New Aboriginal-owned timber loading facility open in Prince Rupert

Loads of lumber arriving by train from interior mills are being placed in containers bound for Asian markets at a facility now in operation on the waterfront right below the Oceanview.

  • Mar. 23, 2011 9:00 a.m.

By Rod Link

 

Loads of lumber arriving by train from interior mills are being placed in containers bound for Asian markets at a facility now in operation on the waterfront  right below the Oceanview.

The load out facility is the result of a partnership between the Metlakta Development Corporation and the Lax Kw’alaams.

Lumber is taken off the rail cars, placed in containers on trucks and taken to the container port for loading onto ships.

Wayne Drury from Coast Tsimshian Resources, which is owned by the Lax Kw’alaams, and which is managing the project, said it came together rather quickly  in conjunction with CN.

“It turned out they were thinking the same thing,” said Drury of the relationship with CN.

“Quickload has a facility like this on Watson Island but that’s for lumber arriving by truck,” said Drury.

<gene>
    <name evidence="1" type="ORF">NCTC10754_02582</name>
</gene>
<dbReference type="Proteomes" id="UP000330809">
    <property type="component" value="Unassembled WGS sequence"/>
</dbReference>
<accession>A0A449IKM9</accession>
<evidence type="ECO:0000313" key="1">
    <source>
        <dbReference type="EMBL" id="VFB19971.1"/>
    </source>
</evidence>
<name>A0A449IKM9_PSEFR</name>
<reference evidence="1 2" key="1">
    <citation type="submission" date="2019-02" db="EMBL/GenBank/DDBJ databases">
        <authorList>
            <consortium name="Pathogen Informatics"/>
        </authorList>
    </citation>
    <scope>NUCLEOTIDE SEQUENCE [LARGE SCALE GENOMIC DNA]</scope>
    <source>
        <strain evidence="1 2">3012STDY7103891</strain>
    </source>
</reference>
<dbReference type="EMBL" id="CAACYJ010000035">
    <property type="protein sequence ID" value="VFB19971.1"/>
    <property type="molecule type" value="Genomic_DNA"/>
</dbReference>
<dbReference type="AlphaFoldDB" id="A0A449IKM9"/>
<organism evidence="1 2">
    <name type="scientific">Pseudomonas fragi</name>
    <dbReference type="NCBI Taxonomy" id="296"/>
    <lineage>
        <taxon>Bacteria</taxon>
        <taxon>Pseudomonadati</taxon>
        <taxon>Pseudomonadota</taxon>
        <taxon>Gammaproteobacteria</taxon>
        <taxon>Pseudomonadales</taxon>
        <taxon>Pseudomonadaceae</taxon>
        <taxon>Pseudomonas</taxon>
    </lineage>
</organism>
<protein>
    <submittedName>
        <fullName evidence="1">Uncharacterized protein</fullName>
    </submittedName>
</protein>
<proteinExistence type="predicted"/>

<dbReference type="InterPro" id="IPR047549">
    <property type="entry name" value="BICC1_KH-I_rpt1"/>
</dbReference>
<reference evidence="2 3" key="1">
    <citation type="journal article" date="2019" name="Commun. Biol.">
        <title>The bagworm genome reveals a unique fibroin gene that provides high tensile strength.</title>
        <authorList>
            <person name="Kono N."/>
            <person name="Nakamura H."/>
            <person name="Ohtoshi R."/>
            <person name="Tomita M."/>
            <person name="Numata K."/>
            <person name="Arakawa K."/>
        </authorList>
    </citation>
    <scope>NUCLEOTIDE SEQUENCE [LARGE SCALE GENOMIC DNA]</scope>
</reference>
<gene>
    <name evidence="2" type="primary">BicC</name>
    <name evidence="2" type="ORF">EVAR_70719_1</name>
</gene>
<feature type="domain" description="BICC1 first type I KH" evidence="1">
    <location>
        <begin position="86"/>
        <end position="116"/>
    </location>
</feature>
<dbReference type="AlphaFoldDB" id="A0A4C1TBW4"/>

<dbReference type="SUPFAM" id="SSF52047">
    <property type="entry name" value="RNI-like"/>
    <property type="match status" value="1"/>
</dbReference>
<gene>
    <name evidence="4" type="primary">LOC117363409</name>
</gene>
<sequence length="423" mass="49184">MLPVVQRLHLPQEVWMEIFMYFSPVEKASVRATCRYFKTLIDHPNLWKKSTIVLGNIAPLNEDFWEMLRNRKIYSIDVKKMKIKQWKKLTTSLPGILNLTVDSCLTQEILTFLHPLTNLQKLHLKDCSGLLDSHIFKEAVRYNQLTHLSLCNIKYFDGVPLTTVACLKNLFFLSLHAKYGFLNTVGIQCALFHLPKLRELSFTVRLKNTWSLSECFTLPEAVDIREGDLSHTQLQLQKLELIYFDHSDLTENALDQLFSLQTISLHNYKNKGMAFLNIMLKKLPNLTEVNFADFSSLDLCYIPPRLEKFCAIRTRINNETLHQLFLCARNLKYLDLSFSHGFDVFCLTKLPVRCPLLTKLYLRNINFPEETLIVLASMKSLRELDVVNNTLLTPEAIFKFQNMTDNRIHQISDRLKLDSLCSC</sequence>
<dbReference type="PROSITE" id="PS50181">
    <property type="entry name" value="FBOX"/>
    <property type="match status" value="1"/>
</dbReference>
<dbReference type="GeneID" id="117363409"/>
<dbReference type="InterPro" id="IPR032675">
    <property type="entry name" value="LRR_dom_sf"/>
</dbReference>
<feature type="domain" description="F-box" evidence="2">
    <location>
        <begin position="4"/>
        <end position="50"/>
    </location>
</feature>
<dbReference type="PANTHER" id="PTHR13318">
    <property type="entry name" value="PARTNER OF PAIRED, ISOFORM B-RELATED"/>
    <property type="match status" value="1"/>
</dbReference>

Most of the lumber is headed to China and Japan.

Railcars being unloaded one morning last week consisted of kiln-dried 2 X 4s of 8, 12 and 16 feet in length of spruce, pine or fir from a mill near Burns Lake.

“What this is is creating an opportunity for the use of containers and as a business, there’s more employment in the northwest,” said Drury.

An initial workforce of three will grow to 10 or 12 as business grows.

“We’ll do $1 million to $1.5 million in the first year. It all helps the economy,” said Drury. “We see this as the opportunity. It’s a seed of something new.”

Work under the supervision of CN involves construction of a loading dock, improving drainage and building up the surface of the work area.